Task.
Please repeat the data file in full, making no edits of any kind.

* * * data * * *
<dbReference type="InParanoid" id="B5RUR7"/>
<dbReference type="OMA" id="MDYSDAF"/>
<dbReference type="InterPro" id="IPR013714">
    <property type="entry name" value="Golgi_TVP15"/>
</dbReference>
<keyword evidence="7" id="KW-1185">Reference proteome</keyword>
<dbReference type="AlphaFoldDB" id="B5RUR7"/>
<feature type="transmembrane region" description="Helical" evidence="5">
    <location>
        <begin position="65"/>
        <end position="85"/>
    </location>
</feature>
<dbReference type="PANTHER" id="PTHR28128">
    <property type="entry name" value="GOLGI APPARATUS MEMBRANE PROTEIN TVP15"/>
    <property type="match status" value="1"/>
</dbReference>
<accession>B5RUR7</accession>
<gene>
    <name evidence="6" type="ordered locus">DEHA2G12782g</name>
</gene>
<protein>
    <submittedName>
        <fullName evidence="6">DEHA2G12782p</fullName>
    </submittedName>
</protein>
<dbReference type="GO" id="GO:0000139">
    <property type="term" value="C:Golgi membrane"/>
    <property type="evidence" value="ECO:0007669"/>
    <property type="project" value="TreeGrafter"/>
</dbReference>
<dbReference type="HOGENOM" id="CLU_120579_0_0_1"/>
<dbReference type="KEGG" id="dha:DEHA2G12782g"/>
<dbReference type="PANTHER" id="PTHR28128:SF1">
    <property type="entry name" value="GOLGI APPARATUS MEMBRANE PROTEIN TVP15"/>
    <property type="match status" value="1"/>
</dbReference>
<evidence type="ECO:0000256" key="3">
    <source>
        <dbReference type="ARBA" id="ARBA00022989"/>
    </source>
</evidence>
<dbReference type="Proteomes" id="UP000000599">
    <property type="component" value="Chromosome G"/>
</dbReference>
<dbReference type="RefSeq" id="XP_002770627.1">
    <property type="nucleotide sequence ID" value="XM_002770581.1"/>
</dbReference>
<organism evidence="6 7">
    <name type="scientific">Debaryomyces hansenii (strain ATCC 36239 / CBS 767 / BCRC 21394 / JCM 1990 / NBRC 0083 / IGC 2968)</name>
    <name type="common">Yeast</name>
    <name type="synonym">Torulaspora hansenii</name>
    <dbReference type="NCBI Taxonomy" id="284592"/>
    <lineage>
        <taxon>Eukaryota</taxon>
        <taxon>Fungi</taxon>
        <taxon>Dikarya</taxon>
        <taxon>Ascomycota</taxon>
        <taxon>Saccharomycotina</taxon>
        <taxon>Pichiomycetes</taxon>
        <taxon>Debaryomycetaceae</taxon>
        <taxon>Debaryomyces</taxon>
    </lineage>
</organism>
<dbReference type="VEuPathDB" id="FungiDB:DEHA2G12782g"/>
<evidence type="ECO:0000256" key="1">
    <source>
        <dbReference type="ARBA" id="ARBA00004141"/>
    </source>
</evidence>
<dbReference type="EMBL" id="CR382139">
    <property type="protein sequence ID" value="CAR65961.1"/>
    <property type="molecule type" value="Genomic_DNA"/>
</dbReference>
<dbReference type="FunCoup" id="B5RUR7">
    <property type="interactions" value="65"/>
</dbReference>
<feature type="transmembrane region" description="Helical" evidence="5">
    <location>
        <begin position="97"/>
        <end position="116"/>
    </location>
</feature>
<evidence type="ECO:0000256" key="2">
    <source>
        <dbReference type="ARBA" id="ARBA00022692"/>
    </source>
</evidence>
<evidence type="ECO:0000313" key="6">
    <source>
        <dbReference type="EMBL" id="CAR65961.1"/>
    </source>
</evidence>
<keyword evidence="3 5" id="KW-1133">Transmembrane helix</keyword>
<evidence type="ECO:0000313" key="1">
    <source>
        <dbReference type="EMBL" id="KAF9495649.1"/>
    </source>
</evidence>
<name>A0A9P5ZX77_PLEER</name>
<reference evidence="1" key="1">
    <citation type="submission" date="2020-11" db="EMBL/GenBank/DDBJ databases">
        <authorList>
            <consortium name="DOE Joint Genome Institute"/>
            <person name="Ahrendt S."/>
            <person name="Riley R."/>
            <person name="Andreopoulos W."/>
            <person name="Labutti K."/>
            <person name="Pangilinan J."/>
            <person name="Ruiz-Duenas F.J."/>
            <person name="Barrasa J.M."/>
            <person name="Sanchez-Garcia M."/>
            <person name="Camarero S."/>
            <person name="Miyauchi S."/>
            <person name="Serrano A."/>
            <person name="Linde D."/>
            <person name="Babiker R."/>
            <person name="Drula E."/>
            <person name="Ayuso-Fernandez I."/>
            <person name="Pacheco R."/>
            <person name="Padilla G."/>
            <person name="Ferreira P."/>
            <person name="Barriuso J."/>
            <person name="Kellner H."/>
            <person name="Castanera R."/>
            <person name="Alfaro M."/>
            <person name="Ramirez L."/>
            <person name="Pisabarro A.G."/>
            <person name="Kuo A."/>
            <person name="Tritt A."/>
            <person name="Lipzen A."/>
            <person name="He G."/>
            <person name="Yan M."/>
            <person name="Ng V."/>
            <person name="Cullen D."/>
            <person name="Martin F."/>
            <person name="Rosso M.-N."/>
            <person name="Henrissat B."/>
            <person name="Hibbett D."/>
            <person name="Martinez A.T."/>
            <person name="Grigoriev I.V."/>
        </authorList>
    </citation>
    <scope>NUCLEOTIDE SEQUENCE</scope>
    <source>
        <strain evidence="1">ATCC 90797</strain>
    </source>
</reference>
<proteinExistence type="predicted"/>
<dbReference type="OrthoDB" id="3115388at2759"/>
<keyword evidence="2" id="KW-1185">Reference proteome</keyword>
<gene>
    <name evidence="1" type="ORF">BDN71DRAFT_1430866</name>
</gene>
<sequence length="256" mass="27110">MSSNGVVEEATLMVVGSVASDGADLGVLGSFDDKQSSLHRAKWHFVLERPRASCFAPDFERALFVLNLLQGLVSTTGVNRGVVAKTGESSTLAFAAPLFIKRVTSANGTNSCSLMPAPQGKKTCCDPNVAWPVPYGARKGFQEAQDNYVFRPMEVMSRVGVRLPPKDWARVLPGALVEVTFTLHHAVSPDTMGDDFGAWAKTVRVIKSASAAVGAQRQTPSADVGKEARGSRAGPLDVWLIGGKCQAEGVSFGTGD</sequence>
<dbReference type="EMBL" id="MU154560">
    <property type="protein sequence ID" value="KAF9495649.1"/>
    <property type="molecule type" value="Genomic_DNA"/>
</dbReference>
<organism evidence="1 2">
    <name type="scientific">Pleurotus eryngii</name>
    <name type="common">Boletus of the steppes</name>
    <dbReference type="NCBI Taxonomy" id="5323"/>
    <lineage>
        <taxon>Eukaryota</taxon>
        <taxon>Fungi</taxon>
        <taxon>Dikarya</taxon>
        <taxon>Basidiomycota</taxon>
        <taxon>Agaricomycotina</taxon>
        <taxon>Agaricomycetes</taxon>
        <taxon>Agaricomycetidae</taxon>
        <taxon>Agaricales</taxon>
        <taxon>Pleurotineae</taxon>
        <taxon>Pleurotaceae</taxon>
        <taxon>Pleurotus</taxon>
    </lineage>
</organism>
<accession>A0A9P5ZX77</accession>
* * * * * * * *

<dbReference type="InParanoid" id="B5RUR7"/>
<dbReference type="OMA" id="MDYSDAF"/>
<dbReference type="InterPro" id="IPR013714">
    <property type="entry name" value="Golgi_TVP15"/>
</dbReference>
<keyword evidence="7" id="KW-1185">Reference proteome</keyword>
<dbReference type="AlphaFoldDB" id="B5RUR7"/>
<feature type="transmembrane region" description="Helical" evidence="5">
    <location>
        <begin position="65"/>
        <end position="85"/>
    </location>
</feature>
<dbReference type="PANTHER" id="PTHR28128">
    <property type="entry name" value="GOLGI APPARATUS MEMBRANE PROTEIN TVP15"/>
    <property type="match status" value="1"/>
</dbReference>
<accession>B5RUR7</accession>
<gene>
    <name evidence="6" type="ordered locus">DEHA2G12782g</name>
</gene>
<protein>
    <submittedName>
        <fullName evidence="6">DEHA2G12782p</fullName>
    </submittedName>
</protein>
<dbReference type="GO" id="GO:0000139">
    <property type="term" value="C:Golgi membrane"/>
    <property type="evidence" value="ECO:0007669"/>
    <property type="project" value="TreeGrafter"/>
</dbReference>
<dbReference type="HOGENOM" id="CLU_120579_0_0_1"/>
<dbReference type="KEGG" id="dha:DEHA2G12782g"/>
<dbReference type="PANTHER" id="PTHR28128:SF1">
    <property type="entry name" value="GOLGI APPARATUS MEMBRANE PROTEIN TVP15"/>
    <property type="match status" value="1"/>
</dbReference>
<evidence type="ECO:0000256" key="3">
    <source>
        <dbReference type="ARBA" id="ARBA00022989"/>
    </source>
</evidence>
<dbReference type="Proteomes" id="UP000000599">
    <property type="component" value="Chromosome G"/>
</dbReference>
<dbReference type="RefSeq" id="XP_002770627.1">
    <property type="nucleotide sequence ID" value="XM_002770581.1"/>
</dbReference>
<organism evidence="6 7">
    <name type="scientific">Debaryomyces hansenii (strain ATCC 36239 / CBS 767 / BCRC 21394 / JCM 1990 / NBRC 0083 / IGC 2968)</name>
    <name type="common">Yeast</name>
    <name type="synonym">Torulaspora hansenii</name>
    <dbReference type="NCBI Taxonomy" id="284592"/>
    <lineage>
        <taxon>Eukaryota</taxon>
        <taxon>Fungi</taxon>
        <taxon>Dikarya</taxon>
        <taxon>Ascomycota</taxon>
        <taxon>Saccharomycotina</taxon>
        <taxon>Pichiomycetes</taxon>
        <taxon>Debaryomycetaceae</taxon>
        <taxon>Debaryomyces</taxon>
    </lineage>
</organism>
<dbReference type="VEuPathDB" id="FungiDB:DEHA2G12782g"/>
<evidence type="ECO:0000256" key="1">
    <source>
        <dbReference type="ARBA" id="ARBA00004141"/>
    </source>
</evidence>
<dbReference type="EMBL" id="CR382139">
    <property type="protein sequence ID" value="CAR65961.1"/>
    <property type="molecule type" value="Genomic_DNA"/>
</dbReference>
<dbReference type="FunCoup" id="B5RUR7">
    <property type="interactions" value="65"/>
</dbReference>
<feature type="transmembrane region" description="Helical" evidence="5">
    <location>
        <begin position="97"/>
        <end position="116"/>
    </location>
</feature>
<evidence type="ECO:0000256" key="2">
    <source>
        <dbReference type="ARBA" id="ARBA00022692"/>
    </source>
</evidence>
<evidence type="ECO:0000313" key="6">
    <source>
        <dbReference type="EMBL" id="CAR65961.1"/>
    </source>
</evidence>
<keyword evidence="3 5" id="KW-1133">Transmembrane helix</keyword>
<evidence type="ECO:0000313" key="1">
    <source>
        <dbReference type="EMBL" id="KAF9495649.1"/>
    </source>
</evidence>
<name>A0A9P5ZX77_PLEER</name>
<reference evidence="1" key="1">
    <citation type="submission" date="2020-11" db="EMBL/GenBank/DDBJ databases">
        <authorList>
            <consortium name="DOE Joint Genome Institute"/>
            <person name="Ahrendt S."/>
            <person name="Riley R."/>
            <person name="Andreopoulos W."/>
            <person name="Labutti K."/>
            <person name="Pangilinan J."/>
            <person name="Ruiz-Duenas F.J."/>
            <person name="Barrasa J.M."/>
            <person name="Sanchez-Garcia M."/>
            <person name="Camarero S."/>
            <person name="Miyauchi S."/>
            <person name="Serrano A."/>
            <person name="Linde D."/>
            <person name="Babiker R."/>
            <person name="Drula E."/>
            <person name="Ayuso-Fernandez I."/>
            <person name="Pacheco R."/>
            <person name="Padilla G."/>
            <person name="Ferreira P."/>
            <person name="Barriuso J."/>
            <person name="Kellner H."/>
            <person name="Castanera R."/>
            <person name="Alfaro M."/>
            <person name="Ramirez L."/>
            <person name="Pisabarro A.G."/>
            <person name="Kuo A."/>
            <person name="Tritt A."/>
            <person name="Lipzen A."/>
            <person name="He G."/>
            <person name="Yan M."/>
            <person name="Ng V."/>
            <person name="Cullen D."/>
            <person name="Martin F."/>
            <person name="Rosso M.-N."/>
            <person name="Henrissat B."/>
            <person name="Hibbett D."/>
            <person name="Martinez A.T."/>
            <person name="Grigoriev I.V."/>
        </authorList>
    </citation>
    <scope>NUCLEOTIDE SEQUENCE</scope>
    <source>
        <strain evidence="1">ATCC 90797</strain>
    </source>
</reference>
<proteinExistence type="predicted"/>
<dbReference type="OrthoDB" id="3115388at2759"/>
<keyword evidence="2" id="KW-1185">Reference proteome</keyword>
<gene>
    <name evidence="1" type="ORF">BDN71DRAFT_1430866</name>
</gene>
<sequence length="256" mass="27110">MSSNGVVEEATLMVVGSVASDGADLGVLGSFDDKQSSLHRAKWHFVLERPRASCFAPDFERALFVLNLLQGLVSTTGVNRGVVAKTGESSTLAFAAPLFIKRVTSANGTNSCSLMPAPQGKKTCCDPNVAWPVPYGARKGFQEAQDNYVFRPMEVMSRVGVRLPPKDWARVLPGALVEVTFTLHHAVSPDTMGDDFGAWAKTVRVIKSASAAVGAQRQTPSADVGKEARGSRAGPLDVWLIGGKCQAEGVSFGTGD</sequence>
<dbReference type="EMBL" id="MU154560">
    <property type="protein sequence ID" value="KAF9495649.1"/>
    <property type="molecule type" value="Genomic_DNA"/>
</dbReference>
<organism evidence="1 2">
    <name type="scientific">Pleurotus eryngii</name>
    <name type="common">Boletus of the steppes</name>
    <dbReference type="NCBI Taxonomy" id="5323"/>
    <lineage>
        <taxon>Eukaryota</taxon>
        <taxon>Fungi</taxon>
        <taxon>Dikarya</taxon>
        <taxon>Basidiomycota</taxon>
        <taxon>Agaricomycotina</taxon>
        <taxon>Agaricomycetes</taxon>
        <taxon>Agaricomycetidae</taxon>
        <taxon>Agaricales</taxon>
        <taxon>Pleurotineae</taxon>
        <taxon>Pleurotaceae</taxon>
        <taxon>Pleurotus</taxon>
    </lineage>
</organism>
<accession>A0A9P5ZX77</accession>